alawi National Examinations Board (MANEB) officials were recently quoted in the press explaining their positions on allegations that the 2012 Malawi School Certificate of Education (MSCE) examinations leaked.
MANEB’s Director of Research and Tests Development, Gerald Chiunda, was quoted by one publication saying: “The allegations of massive leakage were serious enough to warrant serious investigations. We need to learn what happened and action to be taken will depend on the gravity of the problem.”
Newly appointed MANEB Executive Director, Roy Hauya, was said: “The decision to re-administer national examinations depends on the magnitude of leakage and other factors. Such a decision can only be arrived at where all mechanisms for addressing investigated malpractices at assessment stage are inadequate to maintain the integrity of the whole examinations and safeguard the majority of candidates who are innocent.”
Hauya also said police had arrested 20 candidates, three police officers and three teachers who were allegedly involved in the malpractice.
These developments suggest a problem. MANEB in conjunction with the Ministry of Education Science and Technology should act quickly in order to uncertainty among all the stakeholders.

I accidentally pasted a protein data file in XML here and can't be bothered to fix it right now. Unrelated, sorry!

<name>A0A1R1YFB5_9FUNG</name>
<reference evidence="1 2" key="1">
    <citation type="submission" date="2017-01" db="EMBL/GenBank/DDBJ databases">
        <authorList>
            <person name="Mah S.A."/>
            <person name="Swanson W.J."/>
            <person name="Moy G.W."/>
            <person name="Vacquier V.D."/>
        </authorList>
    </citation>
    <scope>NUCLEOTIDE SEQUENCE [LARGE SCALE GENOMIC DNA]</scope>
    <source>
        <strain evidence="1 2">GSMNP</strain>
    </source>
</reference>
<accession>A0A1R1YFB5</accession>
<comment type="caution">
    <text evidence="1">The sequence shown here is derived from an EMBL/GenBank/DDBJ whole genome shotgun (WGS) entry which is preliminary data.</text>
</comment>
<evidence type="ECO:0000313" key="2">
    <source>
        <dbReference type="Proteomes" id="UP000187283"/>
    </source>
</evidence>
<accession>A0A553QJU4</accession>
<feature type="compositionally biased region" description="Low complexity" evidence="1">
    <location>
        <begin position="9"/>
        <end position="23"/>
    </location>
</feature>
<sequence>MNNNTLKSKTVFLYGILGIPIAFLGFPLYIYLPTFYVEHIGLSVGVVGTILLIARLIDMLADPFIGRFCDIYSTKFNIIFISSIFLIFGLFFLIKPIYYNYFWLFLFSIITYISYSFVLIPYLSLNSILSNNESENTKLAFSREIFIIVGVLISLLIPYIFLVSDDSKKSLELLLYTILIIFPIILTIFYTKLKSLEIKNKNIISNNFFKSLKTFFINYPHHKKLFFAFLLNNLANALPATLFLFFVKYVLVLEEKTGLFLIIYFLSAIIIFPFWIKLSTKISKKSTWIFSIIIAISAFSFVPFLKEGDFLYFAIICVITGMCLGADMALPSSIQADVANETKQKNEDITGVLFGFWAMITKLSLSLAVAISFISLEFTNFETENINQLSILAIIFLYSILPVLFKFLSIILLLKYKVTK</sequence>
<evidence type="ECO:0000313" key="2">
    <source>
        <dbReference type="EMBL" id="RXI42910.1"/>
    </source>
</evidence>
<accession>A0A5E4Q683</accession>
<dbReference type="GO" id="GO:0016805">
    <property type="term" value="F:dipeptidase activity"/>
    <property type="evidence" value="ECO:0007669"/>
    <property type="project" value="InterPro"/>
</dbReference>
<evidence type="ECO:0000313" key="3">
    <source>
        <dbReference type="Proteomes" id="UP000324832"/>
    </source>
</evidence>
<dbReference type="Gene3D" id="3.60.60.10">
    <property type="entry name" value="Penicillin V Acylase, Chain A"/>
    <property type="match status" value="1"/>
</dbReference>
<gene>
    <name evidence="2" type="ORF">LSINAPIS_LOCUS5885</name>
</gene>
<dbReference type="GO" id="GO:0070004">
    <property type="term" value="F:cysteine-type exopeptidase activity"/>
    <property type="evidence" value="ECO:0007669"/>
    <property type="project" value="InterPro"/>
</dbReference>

Students don’t know if they have to re-write the examinations. Cancelling the examination and ordering students to retake the exam is not only torture but unjust. Students work hard to prepare for the examinations.
Consider that candidates will have to be in schools for a minimum of eight weeks if they are to retake the exam. Parents will have to pay the cost as well since they will have to pay more for their kids to prepare one more time.
MANEB just like the Ministry of Education Science and Technology should also be worried. It’s not easy to re-administer the examination. They will have to source money from tax payers to pay the printer in United Kingdom, transporters, supervisors, invigilators, among others. All in all what I am saying is that re-administering examinations is expensive in terms of money and time.
On the other hand, if indeed it is proved beyond reasonable doubt that there was leakage, and MANEB does not re-administer the examination, the integrity of the whole examination board is at stake.
People will lose the tattered trust they have in MANEB. I am saying tattered trust because other institutions such as University of Malawi, if they had total trust in MANEB, there would be no such a thing as university entrance examinations. MANEB has the responsibility to safeguard its integrity.
Politically, someone will also suffer. The Banda government had better be ready for this one as opposition figures will attack.
So, if indeed it is proved that there was massive leakage of the examination, having students retake the exam seems to be a sensible way out. In 2007, students retook the exam after experiencing similar problems.
MANEB must rebuild and jealously protest its integrity. There's need for stiff penalties to act as a deterrent to would-be offenders. If MANEB does nothing, expect similar problems in future.
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